The teaching of thermodynamics has been changing in recent years in my university and in many others throughout the United States. The most important changes include the following:
The subject, formerly studied in the junior and senior years, is now taught more frequently to students in their sophomore and even freshman years, as part of core science curricula.
There is a movement away from specialized presentations. Heat-power approaches to thermodynamics are disappearing. Chemical engineering texts are meeting competition from broader, more basic texts. The universal rather than the special applicability of thermodynamics is being stressed.
The concepts of statistical and irreversible thermodynamics are recognized as being useful for enriching classical concepts, and practical for determining properties and investigating coupled flow phenomena. These concepts are therefore being made part of introductory courses.
These changes create pedagogic problems. A subtle and complex subject is being presented in greater richness to younger, intellectually less-sophisticated students. The rationale for early presentation is sound, because of the universality of the subject’s applications and the need to develop student deductive-logical skills as soon as possible. Thermodynamics can do the latter most effectively.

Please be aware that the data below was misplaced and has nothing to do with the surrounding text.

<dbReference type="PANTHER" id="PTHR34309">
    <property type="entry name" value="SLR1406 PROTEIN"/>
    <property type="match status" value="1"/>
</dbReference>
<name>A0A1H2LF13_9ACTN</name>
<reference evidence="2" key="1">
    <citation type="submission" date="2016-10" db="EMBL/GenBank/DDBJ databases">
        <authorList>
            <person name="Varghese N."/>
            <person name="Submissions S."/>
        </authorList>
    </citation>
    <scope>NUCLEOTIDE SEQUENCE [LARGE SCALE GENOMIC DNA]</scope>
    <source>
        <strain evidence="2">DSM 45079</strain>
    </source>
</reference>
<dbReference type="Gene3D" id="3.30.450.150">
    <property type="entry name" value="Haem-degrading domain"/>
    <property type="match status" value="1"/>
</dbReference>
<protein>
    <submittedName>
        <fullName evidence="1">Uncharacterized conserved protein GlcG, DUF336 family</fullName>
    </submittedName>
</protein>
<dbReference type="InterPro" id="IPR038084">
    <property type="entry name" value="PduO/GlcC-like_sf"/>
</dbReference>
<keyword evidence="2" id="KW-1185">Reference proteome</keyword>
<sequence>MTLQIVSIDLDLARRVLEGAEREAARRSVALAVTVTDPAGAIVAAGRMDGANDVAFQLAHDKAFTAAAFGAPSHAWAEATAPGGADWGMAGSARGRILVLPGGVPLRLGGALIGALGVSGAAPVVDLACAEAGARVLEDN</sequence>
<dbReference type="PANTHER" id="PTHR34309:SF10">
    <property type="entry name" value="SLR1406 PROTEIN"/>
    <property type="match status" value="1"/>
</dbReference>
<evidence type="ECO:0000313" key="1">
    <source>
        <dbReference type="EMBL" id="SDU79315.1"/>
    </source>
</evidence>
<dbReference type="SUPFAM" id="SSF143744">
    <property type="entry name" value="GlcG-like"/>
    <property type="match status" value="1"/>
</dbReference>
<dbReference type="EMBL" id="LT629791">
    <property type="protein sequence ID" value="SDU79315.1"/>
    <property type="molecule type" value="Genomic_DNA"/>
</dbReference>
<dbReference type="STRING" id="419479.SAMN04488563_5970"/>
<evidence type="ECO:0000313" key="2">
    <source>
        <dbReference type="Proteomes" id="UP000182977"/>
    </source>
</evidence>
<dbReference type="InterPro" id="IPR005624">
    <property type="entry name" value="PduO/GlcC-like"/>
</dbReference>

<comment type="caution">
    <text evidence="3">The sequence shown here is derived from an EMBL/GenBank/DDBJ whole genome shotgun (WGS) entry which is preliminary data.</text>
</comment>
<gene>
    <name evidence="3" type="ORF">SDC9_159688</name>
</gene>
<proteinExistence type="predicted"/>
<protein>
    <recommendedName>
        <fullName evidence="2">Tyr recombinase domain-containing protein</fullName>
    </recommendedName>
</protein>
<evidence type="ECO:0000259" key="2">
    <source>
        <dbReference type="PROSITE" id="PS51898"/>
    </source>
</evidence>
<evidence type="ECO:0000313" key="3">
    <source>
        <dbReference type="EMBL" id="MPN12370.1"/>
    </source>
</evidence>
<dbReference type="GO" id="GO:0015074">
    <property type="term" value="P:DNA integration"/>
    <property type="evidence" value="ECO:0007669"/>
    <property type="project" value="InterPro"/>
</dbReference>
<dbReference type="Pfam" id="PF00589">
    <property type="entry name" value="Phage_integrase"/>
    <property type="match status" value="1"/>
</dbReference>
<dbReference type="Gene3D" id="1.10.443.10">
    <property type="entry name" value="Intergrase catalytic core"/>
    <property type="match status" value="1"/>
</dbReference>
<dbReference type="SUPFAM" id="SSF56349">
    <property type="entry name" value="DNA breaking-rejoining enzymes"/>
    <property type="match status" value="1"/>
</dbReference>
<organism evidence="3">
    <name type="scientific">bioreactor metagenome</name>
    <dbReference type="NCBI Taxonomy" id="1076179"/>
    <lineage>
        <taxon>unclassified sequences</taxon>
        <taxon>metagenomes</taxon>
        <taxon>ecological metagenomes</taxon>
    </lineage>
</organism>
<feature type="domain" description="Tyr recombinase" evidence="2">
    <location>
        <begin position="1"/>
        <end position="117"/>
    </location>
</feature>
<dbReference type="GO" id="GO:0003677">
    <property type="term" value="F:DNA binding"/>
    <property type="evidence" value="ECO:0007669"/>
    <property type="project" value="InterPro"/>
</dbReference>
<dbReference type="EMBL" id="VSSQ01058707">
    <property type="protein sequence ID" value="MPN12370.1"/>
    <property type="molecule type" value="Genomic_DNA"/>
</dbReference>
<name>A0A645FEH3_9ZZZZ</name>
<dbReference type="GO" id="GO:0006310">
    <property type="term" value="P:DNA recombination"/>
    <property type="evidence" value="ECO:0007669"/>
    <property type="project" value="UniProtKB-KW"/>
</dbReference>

This book is designed with the above trends and pedagogic problem in mind. It presents a broad introduction to thermodynamic thought and methodology, and applications to many branches of engineering and science. It is unusual in a number of respects: in the simplicity and generality of its approach; in the smooth melding of narrative and mathematics; and in the stress on the conjectural- deductive nature of thermodynamics. Within the framework of a simple approach, the book achieves reasonable depth and sophistication, and treats generalized Gibbs equations, Maxwell relations, chemical potential, partition functions, reciprocal relations, etc.
The book is student-oriented, and tends to be a self-teaching text. Many exercises are strategically located throughout the text to enable the student to gage his comprehension. The exercises include derivations of basic equations, at points where the student has sufficient background to do the derivations himself, so that he may make these equations his own, rather than force them into more or less temporary residence in his memory. The stress on conjectural foundations and deductive structure heightens esthetic appreciation of thermodynamics. Students have enjoyed using this text, even in its earlier, mimeographed form.
Symbols Used in This Book
Section 1. Introduction
Section 2. Energy Conservation: the First Law of Thermodynamics
Section 3. Entropy and the Second Law of Thermodynamics
Section 4. Power and Refrigeration Cycles
Section 5. Statistical Thermodynamics
Section 6. Relations Among Thermodynamic Properties
Section 7. Equations of State
Section 8. Fugacity and Activity
Section 9. Thermodynamics of Mixing and Composition Change
Section 10. Chemical Equilibrium
Section 11. Irreversible Thermodynamics
Answers to Selected Problems
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